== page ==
While these figures may not be statistically significant, the study found that targeted community health programs were a bit more successful in changing behaviors, particularly those targeting smoking and obesity. The study also highlights the fact that changes take time in healthcare, and small improvements can yield larger results as time goes on.
“Improving population-level health outcomes is difficult, and it takes time to ‘move the needle’ on health outcomes,” the report notes.
The role of community-based healthcare services will only continue to grow as the traditional healthcare model struggles to care for the increasingly aging, sick population in the U.S., according to Fry.
“As healthcare organizations are increasingly at risk for population health outcomes, community health programs will play a bigger role in the ‘traditional’ healthcare model. We see these organizations are now being integrated into value-based payment contracts, such as accountable care organizations,” says Fry. “In these arrangements, community-based programs provide services that healthcare organizations typically do not provide-housing and food assistance-as well as more healthcare-oriented services such as medication adherence and outreach for high-risk patients. The integration of community-based health improvement programs with traditional healthcare organizations is likely going to continue being the trend.”
The state of community-based care
The transition to value-based care will also play a role in the continued utilization of community-based services, she says.
“As the healthcare system continues to move toward value-based payment, healthcare and payer organizations are going to have to address these social risk factors in order to meet population health goals set for these organizations. The trend toward partnering and/or integrating with community-based health promotion programs and social service agencies is one way to address these factors,” Fry says. “Partnering and integrating is more likely to produce improved health outcomes than keeping traditional healthcare organizations and these programs separate.”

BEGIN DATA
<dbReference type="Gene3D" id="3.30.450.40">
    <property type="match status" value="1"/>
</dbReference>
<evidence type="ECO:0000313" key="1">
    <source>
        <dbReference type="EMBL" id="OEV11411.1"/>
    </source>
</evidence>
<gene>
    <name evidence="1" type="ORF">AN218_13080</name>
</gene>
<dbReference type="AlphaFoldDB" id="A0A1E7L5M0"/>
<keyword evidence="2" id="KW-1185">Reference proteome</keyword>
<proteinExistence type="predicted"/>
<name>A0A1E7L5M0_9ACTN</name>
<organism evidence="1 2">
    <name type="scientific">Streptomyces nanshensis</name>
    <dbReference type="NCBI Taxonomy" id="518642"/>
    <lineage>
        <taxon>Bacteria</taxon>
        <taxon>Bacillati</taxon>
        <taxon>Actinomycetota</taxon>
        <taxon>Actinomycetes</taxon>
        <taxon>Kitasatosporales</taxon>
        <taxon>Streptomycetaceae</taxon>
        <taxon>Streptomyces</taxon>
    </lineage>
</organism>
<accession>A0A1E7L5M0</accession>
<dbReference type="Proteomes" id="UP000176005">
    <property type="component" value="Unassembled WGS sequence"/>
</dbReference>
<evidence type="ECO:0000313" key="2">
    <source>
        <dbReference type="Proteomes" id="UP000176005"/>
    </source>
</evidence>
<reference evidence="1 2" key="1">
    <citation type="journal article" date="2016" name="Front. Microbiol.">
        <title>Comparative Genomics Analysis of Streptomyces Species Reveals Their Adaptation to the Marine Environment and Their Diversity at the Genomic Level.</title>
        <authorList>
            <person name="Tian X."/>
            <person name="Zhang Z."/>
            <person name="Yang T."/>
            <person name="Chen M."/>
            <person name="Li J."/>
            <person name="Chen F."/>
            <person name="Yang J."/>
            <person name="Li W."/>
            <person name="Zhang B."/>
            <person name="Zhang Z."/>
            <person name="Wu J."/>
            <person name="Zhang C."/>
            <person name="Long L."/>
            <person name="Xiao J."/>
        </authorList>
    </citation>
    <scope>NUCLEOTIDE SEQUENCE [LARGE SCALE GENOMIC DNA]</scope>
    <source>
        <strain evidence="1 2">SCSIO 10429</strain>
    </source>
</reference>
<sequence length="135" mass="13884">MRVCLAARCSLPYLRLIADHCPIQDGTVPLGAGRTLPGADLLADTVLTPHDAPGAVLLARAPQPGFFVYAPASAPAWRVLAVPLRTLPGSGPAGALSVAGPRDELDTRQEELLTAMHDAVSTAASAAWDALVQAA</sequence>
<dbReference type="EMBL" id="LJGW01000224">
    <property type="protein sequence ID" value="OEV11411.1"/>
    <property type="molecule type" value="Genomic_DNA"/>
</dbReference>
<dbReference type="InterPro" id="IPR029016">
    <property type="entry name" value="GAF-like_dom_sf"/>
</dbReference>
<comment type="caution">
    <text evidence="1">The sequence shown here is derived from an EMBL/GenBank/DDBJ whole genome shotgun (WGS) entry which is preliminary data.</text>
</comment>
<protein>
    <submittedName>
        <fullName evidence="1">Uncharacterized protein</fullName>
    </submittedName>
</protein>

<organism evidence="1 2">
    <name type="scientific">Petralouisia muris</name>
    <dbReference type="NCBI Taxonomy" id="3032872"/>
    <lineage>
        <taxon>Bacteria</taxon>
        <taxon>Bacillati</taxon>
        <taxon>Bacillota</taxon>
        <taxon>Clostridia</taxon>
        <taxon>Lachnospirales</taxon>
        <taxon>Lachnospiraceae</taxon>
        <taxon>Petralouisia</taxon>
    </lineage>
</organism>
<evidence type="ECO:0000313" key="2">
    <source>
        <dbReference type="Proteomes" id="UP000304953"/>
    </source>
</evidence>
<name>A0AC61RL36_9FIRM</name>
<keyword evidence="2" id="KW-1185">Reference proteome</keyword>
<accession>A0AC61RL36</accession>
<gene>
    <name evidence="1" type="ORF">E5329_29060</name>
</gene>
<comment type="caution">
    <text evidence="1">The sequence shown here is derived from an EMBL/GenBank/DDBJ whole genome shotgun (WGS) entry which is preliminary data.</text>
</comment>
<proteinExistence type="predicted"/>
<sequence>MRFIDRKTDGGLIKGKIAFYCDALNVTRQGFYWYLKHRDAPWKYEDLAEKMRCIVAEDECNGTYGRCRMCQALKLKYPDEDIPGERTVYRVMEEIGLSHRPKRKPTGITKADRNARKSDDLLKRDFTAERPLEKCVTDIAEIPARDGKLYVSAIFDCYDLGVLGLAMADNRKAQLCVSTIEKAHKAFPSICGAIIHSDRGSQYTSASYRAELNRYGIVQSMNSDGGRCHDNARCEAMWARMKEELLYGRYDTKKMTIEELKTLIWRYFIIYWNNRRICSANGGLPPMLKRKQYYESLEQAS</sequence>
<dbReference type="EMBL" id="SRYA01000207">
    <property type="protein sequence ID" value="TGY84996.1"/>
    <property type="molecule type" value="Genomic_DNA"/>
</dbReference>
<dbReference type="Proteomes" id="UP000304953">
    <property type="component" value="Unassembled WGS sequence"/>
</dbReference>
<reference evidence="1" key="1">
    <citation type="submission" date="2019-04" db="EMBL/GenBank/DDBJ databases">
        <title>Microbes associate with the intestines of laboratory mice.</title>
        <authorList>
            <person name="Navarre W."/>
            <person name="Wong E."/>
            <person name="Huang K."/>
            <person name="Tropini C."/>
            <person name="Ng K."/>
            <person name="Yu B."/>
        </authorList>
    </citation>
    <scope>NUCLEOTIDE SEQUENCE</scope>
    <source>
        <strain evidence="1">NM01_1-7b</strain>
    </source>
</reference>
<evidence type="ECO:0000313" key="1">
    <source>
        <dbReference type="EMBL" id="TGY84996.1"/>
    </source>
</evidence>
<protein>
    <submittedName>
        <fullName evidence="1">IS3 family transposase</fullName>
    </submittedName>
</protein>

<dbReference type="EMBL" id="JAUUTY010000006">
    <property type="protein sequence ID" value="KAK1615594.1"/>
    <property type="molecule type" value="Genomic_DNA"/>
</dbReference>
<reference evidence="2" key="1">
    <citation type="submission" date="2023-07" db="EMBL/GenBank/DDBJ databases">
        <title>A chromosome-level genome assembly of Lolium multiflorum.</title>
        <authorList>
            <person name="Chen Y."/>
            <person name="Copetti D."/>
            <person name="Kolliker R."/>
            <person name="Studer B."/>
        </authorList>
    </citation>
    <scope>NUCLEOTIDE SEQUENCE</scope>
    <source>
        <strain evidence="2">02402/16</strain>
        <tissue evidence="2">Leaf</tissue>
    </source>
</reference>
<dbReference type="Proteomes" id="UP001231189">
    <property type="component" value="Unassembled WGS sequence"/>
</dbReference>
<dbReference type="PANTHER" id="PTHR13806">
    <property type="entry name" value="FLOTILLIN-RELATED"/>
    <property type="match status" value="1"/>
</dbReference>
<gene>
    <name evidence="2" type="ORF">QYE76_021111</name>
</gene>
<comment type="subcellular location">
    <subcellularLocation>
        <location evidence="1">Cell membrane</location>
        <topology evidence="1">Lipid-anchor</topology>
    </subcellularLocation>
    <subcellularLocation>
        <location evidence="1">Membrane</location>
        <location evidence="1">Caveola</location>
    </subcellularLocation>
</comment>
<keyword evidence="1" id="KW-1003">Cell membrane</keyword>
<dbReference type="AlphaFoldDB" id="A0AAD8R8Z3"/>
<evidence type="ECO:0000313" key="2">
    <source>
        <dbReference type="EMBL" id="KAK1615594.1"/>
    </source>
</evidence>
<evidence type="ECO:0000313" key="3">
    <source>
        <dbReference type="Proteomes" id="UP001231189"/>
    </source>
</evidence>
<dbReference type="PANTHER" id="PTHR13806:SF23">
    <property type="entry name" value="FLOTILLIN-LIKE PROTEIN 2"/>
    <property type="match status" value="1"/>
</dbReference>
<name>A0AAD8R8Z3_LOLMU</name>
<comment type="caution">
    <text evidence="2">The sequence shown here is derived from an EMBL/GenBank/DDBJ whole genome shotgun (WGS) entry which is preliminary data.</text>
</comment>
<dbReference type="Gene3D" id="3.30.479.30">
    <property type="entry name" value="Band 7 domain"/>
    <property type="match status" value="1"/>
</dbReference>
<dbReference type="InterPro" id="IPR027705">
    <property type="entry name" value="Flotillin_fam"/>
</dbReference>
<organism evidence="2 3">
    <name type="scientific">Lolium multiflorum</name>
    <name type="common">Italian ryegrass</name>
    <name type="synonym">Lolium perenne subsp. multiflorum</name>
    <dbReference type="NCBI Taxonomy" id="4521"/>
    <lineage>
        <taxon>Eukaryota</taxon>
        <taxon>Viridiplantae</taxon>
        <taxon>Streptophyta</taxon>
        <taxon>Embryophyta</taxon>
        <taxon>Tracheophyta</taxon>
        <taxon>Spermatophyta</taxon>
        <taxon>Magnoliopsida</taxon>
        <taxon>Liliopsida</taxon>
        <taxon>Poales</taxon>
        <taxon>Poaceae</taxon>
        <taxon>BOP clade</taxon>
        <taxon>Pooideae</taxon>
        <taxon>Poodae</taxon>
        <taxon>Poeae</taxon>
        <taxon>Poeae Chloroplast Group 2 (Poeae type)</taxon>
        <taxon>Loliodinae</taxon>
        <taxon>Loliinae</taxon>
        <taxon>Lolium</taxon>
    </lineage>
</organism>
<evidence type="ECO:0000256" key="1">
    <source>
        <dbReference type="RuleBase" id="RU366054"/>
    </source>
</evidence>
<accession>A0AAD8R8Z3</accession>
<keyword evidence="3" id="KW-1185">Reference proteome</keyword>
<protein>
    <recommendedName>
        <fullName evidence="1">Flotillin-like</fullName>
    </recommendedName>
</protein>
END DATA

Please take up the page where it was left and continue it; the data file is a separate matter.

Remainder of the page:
The cost of community-based care services may seem overwhelming and not altogether justified to some payers or networks, but Benjamin says the cost benefits come more in cost avoidance than direct savings.
“Everything has a cost, and even if something doesn’t always save money, it may improve quality of life, and you can often offset upstream health costs,” he says. “While the cost savings appear to be elusive, if you really do the cost accounting, you will find it. Sometimes, the savings is in the wrong pocket-it might not be in your pocket, but it’s clearly in the system.”
Some organizations are recognizing the value of these programs, though, and investing in local services.